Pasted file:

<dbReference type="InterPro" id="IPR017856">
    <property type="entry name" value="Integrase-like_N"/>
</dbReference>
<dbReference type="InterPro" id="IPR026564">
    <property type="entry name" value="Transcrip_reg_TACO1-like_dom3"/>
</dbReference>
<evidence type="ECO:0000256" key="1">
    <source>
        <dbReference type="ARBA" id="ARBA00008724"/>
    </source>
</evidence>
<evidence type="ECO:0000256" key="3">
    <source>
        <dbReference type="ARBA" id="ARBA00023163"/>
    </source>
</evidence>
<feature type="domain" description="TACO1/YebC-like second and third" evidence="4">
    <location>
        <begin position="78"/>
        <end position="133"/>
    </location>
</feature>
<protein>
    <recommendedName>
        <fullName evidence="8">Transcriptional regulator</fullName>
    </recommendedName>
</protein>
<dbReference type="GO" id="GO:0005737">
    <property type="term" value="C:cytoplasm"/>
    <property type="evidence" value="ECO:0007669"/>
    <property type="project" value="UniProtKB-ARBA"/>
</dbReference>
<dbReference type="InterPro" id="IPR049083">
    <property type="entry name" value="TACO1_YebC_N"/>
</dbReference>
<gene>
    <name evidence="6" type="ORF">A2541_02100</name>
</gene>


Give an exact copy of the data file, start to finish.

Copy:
<dbReference type="InterPro" id="IPR017856">
    <property type="entry name" value="Integrase-like_N"/>
</dbReference>
<dbReference type="InterPro" id="IPR026564">
    <property type="entry name" value="Transcrip_reg_TACO1-like_dom3"/>
</dbReference>
<evidence type="ECO:0000256" key="1">
    <source>
        <dbReference type="ARBA" id="ARBA00008724"/>
    </source>
</evidence>
<evidence type="ECO:0000256" key="3">
    <source>
        <dbReference type="ARBA" id="ARBA00023163"/>
    </source>
</evidence>
<feature type="domain" description="TACO1/YebC-like second and third" evidence="4">
    <location>
        <begin position="78"/>
        <end position="133"/>
    </location>
</feature>
<protein>
    <recommendedName>
        <fullName evidence="8">Transcriptional regulator</fullName>
    </recommendedName>
</protein>
<dbReference type="GO" id="GO:0005737">
    <property type="term" value="C:cytoplasm"/>
    <property type="evidence" value="ECO:0007669"/>
    <property type="project" value="UniProtKB-ARBA"/>
</dbReference>
<dbReference type="InterPro" id="IPR049083">
    <property type="entry name" value="TACO1_YebC_N"/>
</dbReference>
<gene>
    <name evidence="6" type="ORF">A2541_02100</name>
</gene>